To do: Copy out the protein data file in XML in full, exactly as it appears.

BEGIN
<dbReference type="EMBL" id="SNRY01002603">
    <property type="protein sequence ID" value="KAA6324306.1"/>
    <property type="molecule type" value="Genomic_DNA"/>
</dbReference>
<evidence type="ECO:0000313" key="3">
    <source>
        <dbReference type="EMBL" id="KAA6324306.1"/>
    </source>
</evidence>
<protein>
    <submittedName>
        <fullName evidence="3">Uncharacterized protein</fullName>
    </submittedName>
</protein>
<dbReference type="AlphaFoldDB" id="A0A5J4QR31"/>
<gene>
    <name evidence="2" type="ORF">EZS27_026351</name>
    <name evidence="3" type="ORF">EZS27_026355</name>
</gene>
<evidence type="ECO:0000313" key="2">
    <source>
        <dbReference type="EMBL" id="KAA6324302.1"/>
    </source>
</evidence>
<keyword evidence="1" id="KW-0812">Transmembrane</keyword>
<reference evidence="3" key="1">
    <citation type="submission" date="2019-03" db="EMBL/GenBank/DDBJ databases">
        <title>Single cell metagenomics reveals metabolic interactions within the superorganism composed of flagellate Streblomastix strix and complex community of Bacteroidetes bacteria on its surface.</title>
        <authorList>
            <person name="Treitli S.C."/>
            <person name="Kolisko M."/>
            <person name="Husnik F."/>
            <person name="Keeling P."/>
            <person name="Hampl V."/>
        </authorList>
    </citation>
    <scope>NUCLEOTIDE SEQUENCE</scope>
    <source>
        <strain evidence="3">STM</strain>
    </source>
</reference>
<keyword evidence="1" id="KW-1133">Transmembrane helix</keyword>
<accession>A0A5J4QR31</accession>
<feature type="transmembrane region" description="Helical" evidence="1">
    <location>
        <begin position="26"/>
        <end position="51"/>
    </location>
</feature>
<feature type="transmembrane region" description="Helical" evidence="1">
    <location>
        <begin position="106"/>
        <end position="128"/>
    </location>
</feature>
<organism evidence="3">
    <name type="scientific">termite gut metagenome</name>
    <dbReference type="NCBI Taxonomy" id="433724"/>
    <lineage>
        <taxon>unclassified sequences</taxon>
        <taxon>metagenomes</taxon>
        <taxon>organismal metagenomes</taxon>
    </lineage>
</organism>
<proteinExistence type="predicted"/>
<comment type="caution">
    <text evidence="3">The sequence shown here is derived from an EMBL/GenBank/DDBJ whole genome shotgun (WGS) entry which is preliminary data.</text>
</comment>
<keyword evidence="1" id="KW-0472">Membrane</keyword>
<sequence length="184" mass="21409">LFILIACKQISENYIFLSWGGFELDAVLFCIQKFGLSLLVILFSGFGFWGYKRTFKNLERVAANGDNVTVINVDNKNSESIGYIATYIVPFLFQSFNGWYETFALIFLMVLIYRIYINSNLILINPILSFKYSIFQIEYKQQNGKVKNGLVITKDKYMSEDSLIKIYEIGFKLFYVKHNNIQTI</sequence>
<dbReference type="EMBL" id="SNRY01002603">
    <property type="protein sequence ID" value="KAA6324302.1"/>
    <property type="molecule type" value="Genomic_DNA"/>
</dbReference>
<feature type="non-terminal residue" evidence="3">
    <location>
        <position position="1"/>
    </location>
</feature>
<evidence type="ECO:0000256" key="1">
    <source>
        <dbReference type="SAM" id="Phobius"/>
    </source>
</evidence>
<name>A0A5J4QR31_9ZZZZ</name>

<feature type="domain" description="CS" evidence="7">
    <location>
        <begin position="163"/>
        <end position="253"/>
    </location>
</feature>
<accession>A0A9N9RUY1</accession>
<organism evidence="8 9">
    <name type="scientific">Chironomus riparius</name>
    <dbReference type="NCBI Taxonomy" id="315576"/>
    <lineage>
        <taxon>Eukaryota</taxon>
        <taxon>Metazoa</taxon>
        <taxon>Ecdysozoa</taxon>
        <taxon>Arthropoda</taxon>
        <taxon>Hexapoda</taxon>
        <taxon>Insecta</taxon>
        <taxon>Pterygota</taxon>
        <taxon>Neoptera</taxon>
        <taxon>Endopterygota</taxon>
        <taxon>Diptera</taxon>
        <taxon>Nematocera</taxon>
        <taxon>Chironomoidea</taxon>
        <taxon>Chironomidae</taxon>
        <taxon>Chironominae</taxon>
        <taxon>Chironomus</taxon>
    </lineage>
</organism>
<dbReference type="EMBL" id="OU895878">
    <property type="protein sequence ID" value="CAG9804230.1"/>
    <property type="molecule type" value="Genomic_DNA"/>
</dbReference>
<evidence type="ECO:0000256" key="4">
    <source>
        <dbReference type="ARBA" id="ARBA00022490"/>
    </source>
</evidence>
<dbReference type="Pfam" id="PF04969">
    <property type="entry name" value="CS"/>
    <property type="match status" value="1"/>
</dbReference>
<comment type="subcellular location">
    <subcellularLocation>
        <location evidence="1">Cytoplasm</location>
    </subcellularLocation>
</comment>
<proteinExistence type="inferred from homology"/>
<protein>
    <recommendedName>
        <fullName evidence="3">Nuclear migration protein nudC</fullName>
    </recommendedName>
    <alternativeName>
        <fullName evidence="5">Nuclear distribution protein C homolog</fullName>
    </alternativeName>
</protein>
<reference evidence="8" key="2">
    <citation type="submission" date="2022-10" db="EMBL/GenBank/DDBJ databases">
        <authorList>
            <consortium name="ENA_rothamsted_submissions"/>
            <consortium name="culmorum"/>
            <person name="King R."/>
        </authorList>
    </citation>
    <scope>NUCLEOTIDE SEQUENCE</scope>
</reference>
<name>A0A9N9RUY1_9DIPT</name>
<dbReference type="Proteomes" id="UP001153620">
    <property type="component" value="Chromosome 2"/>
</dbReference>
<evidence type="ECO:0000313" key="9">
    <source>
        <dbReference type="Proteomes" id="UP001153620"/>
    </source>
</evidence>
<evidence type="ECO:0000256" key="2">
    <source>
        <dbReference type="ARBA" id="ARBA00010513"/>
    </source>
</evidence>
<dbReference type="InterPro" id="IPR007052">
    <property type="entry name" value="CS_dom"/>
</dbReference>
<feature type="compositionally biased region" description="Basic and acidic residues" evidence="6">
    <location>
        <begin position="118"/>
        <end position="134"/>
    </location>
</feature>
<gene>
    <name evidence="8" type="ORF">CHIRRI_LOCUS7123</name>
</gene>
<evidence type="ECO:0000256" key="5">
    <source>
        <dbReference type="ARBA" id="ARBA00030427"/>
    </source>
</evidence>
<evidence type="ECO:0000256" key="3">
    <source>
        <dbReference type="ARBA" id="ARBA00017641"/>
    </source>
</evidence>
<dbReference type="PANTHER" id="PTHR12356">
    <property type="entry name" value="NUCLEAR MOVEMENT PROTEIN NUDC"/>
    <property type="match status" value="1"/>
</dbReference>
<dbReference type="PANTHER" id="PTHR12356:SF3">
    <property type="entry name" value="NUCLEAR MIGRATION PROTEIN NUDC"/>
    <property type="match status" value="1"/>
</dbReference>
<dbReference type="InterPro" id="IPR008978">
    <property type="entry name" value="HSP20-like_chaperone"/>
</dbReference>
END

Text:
<dbReference type="EMBL" id="SNRY01002603">
    <property type="protein sequence ID" value="KAA6324306.1"/>
    <property type="molecule type" value="Genomic_DNA"/>
</dbReference>
<evidence type="ECO:0000313" key="3">
    <source>
        <dbReference type="EMBL" id="KAA6324306.1"/>
    </source>
</evidence>
<protein>
    <submittedName>
        <fullName evidence="3">Uncharacterized protein</fullName>
    </submittedName>
</protein>
<dbReference type="AlphaFoldDB" id="A0A5J4QR31"/>
<gene>
    <name evidence="2" type="ORF">EZS27_026351</name>
    <name evidence="3" type="ORF">EZS27_026355</name>
</gene>
<evidence type="ECO:0000313" key="2">
    <source>
        <dbReference type="EMBL" id="KAA6324302.1"/>
    </source>
</evidence>
<keyword evidence="1" id="KW-0812">Transmembrane</keyword>
<reference evidence="3" key="1">
    <citation type="submission" date="2019-03" db="EMBL/GenBank/DDBJ databases">
        <title>Single cell metagenomics reveals metabolic interactions within the superorganism composed of flagellate Streblomastix strix and complex community of Bacteroidetes bacteria on its surface.</title>
        <authorList>
            <person name="Treitli S.C."/>
            <person name="Kolisko M."/>
            <person name="Husnik F."/>
            <person name="Keeling P."/>
            <person name="Hampl V."/>
        </authorList>
    </citation>
    <scope>NUCLEOTIDE SEQUENCE</scope>
    <source>
        <strain evidence="3">STM</strain>
    </source>
</reference>
<keyword evidence="1" id="KW-1133">Transmembrane helix</keyword>
<accession>A0A5J4QR31</accession>
<feature type="transmembrane region" description="Helical" evidence="1">
    <location>
        <begin position="26"/>
        <end position="51"/>
    </location>
</feature>
<feature type="transmembrane region" description="Helical" evidence="1">
    <location>
        <begin position="106"/>
        <end position="128"/>
    </location>
</feature>
<organism evidence="3">
    <name type="scientific">termite gut metagenome</name>
    <dbReference type="NCBI Taxonomy" id="433724"/>
    <lineage>
        <taxon>unclassified sequences</taxon>
        <taxon>metagenomes</taxon>
        <taxon>organismal metagenomes</taxon>
    </lineage>
</organism>
<proteinExistence type="predicted"/>
<comment type="caution">
    <text evidence="3">The sequence shown here is derived from an EMBL/GenBank/DDBJ whole genome shotgun (WGS) entry which is preliminary data.</text>
</comment>
<keyword evidence="1" id="KW-0472">Membrane</keyword>
<sequence length="184" mass="21409">LFILIACKQISENYIFLSWGGFELDAVLFCIQKFGLSLLVILFSGFGFWGYKRTFKNLERVAANGDNVTVINVDNKNSESIGYIATYIVPFLFQSFNGWYETFALIFLMVLIYRIYINSNLILINPILSFKYSIFQIEYKQQNGKVKNGLVITKDKYMSEDSLIKIYEIGFKLFYVKHNNIQTI</sequence>
<dbReference type="EMBL" id="SNRY01002603">
    <property type="protein sequence ID" value="KAA6324302.1"/>
    <property type="molecule type" value="Genomic_DNA"/>
</dbReference>
<feature type="non-terminal residue" evidence="3">
    <location>
        <position position="1"/>
    </location>
</feature>
<evidence type="ECO:0000256" key="1">
    <source>
        <dbReference type="SAM" id="Phobius"/>
    </source>
</evidence>
<name>A0A5J4QR31_9ZZZZ</name>

<feature type="domain" description="CS" evidence="7">
    <location>
        <begin position="163"/>
        <end position="253"/>
    </location>
</feature>
<accession>A0A9N9RUY1</accession>
<organism evidence="8 9">
    <name type="scientific">Chironomus riparius</name>
    <dbReference type="NCBI Taxonomy" id="315576"/>
    <lineage>
        <taxon>Eukaryota</taxon>
        <taxon>Metazoa</taxon>
        <taxon>Ecdysozoa</taxon>
        <taxon>Arthropoda</taxon>
        <taxon>Hexapoda</taxon>
        <taxon>Insecta</taxon>
        <taxon>Pterygota</taxon>
        <taxon>Neoptera</taxon>
        <taxon>Endopterygota</taxon>
        <taxon>Diptera</taxon>
        <taxon>Nematocera</taxon>
        <taxon>Chironomoidea</taxon>
        <taxon>Chironomidae</taxon>
        <taxon>Chironominae</taxon>
        <taxon>Chironomus</taxon>
    </lineage>
</organism>
<dbReference type="EMBL" id="OU895878">
    <property type="protein sequence ID" value="CAG9804230.1"/>
    <property type="molecule type" value="Genomic_DNA"/>
</dbReference>
<evidence type="ECO:0000256" key="4">
    <source>
        <dbReference type="ARBA" id="ARBA00022490"/>
    </source>
</evidence>
<dbReference type="Pfam" id="PF04969">
    <property type="entry name" value="CS"/>
    <property type="match status" value="1"/>
</dbReference>
<comment type="subcellular location">
    <subcellularLocation>
        <location evidence="1">Cytoplasm</location>
    </subcellularLocation>
</comment>
<proteinExistence type="inferred from homology"/>
<protein>
    <recommendedName>
        <fullName evidence="3">Nuclear migration protein nudC</fullName>
    </recommendedName>
    <alternativeName>
        <fullName evidence="5">Nuclear distribution protein C homolog</fullName>
    </alternativeName>
</protein>
<reference evidence="8" key="2">
    <citation type="submission" date="2022-10" db="EMBL/GenBank/DDBJ databases">
        <authorList>
            <consortium name="ENA_rothamsted_submissions"/>
            <consortium name="culmorum"/>
            <person name="King R."/>
        </authorList>
    </citation>
    <scope>NUCLEOTIDE SEQUENCE</scope>
</reference>
<name>A0A9N9RUY1_9DIPT</name>
<dbReference type="Proteomes" id="UP001153620">
    <property type="component" value="Chromosome 2"/>
</dbReference>
<evidence type="ECO:0000313" key="9">
    <source>
        <dbReference type="Proteomes" id="UP001153620"/>
    </source>
</evidence>
<evidence type="ECO:0000256" key="2">
    <source>
        <dbReference type="ARBA" id="ARBA00010513"/>
    </source>
</evidence>
<dbReference type="InterPro" id="IPR007052">
    <property type="entry name" value="CS_dom"/>
</dbReference>
<feature type="compositionally biased region" description="Basic and acidic residues" evidence="6">
    <location>
        <begin position="118"/>
        <end position="134"/>
    </location>
</feature>
<gene>
    <name evidence="8" type="ORF">CHIRRI_LOCUS7123</name>
</gene>
<evidence type="ECO:0000256" key="5">
    <source>
        <dbReference type="ARBA" id="ARBA00030427"/>
    </source>
</evidence>
<evidence type="ECO:0000256" key="3">
    <source>
        <dbReference type="ARBA" id="ARBA00017641"/>
    </source>
</evidence>
<dbReference type="PANTHER" id="PTHR12356">
    <property type="entry name" value="NUCLEAR MOVEMENT PROTEIN NUDC"/>
    <property type="match status" value="1"/>
</dbReference>
<dbReference type="PANTHER" id="PTHR12356:SF3">
    <property type="entry name" value="NUCLEAR MIGRATION PROTEIN NUDC"/>
    <property type="match status" value="1"/>
</dbReference>
<dbReference type="InterPro" id="IPR008978">
    <property type="entry name" value="HSP20-like_chaperone"/>
</dbReference>